“Real life happens between blog posts and emails. Now there is a way to share. This is Twitter”
JJ: No, blogs and email happen between real life. Blogs and emails are only reflections of what is going on in Real Life. There is a subtle idea creeping in here that implies that Real life is only what you have told someone about.
In the presentation we get to me the fictitious Carla, a new Twitter subscriber. Here is the description of Carla. “Meet Carla, she is addicted to her mobile phone, reads blogs everyday and has contacts all over the world. She heard about twitter but she was skeptical.”
JJ: Addicted to her mobile phone? Could it be that Carla is more interested in telling people about life than living it?
“Carla started seeing a different side of the people she chose to follow. She didn’t know that Stephen in Seattle was a baseball fan, or that Julia in London was reading an investment book. The little messages from Twitter painted a picture of her friends, family and coworkers that she’d never seen before. It was the REAL WORLD…”
JJ: The Real world? This is not the real world. And I am sorry for Carla if she finds being a baseball fan and reading a book fascinating facts. The reality is Carla could be attending a baseball game or reading a book, but she is doing neither. She is “following” people by reading their 140 character mental hick-ups.
But Carla’s saga continues: “Soon she became a fan of Twitter and posted updates every day. Soon her friends could follow her life between blog postings and emails. Carla found that Twitter brought people she cared about closer to her….140 characters at a time.”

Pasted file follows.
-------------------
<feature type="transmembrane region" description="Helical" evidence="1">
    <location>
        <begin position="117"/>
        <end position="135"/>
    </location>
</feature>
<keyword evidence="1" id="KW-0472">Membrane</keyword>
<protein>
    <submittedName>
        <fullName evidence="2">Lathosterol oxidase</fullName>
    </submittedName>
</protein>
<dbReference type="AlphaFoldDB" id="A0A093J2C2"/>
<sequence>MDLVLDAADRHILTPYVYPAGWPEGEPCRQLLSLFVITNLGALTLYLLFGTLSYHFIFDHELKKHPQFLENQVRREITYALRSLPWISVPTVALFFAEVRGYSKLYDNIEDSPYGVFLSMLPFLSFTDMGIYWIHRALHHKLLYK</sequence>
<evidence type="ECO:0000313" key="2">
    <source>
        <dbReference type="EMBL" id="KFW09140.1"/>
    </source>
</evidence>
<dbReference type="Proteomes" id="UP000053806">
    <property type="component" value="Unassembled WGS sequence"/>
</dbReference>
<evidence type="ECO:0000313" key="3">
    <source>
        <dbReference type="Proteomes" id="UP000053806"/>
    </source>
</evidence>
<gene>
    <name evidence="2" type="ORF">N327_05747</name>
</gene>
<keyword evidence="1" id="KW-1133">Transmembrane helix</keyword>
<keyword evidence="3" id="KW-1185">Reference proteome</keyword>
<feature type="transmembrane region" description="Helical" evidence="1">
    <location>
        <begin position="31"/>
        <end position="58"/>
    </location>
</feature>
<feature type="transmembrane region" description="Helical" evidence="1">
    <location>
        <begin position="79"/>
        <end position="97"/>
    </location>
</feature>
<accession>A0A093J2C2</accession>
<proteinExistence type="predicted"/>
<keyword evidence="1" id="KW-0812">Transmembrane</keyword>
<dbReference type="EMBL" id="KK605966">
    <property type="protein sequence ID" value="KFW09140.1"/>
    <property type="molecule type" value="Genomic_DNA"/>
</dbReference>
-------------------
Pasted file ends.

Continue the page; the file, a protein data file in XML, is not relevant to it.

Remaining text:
JJ: Sorry. Bull Shit. Daily 140 character postings do not bring you closer to the people you care about. They are too busy writing their 140 characters about what they are doing to really be interested in what you are doing. And ultimately does any one care? As far as I am concerned they should change the name “follower” to “stalker”. This is high tech stalking and voyeurism in the clothing of being closer and better informed. I say Bullshit again.
So after all this research I signed on to Twitter. I twittered one post that was exactly 140 characters long. It was: “Will anyone ever really have conversations again? Is our interaction now only worth one hundred and forty virtual keystrokes in cyberspace?”
In twenty seconds I had two “followers”. Bite that Ashton. I checked on my followers. Turned out one was an advertisement for an oil and lube service and the other a link to a virtual casino. Yes... Twitter commercials. The first official Twitter announcement I got said that the Twitter people were combating the attack of spammers over the week end.
This is Real Life? I suggest that a million people waiting on Ashton Kutcher to “tweet” should get a life of their own. Start doing something interesting and stop living through someone else. And by all means unless you discover cold fusion or a solution to climate change…. Keep it to yourself.
As you were,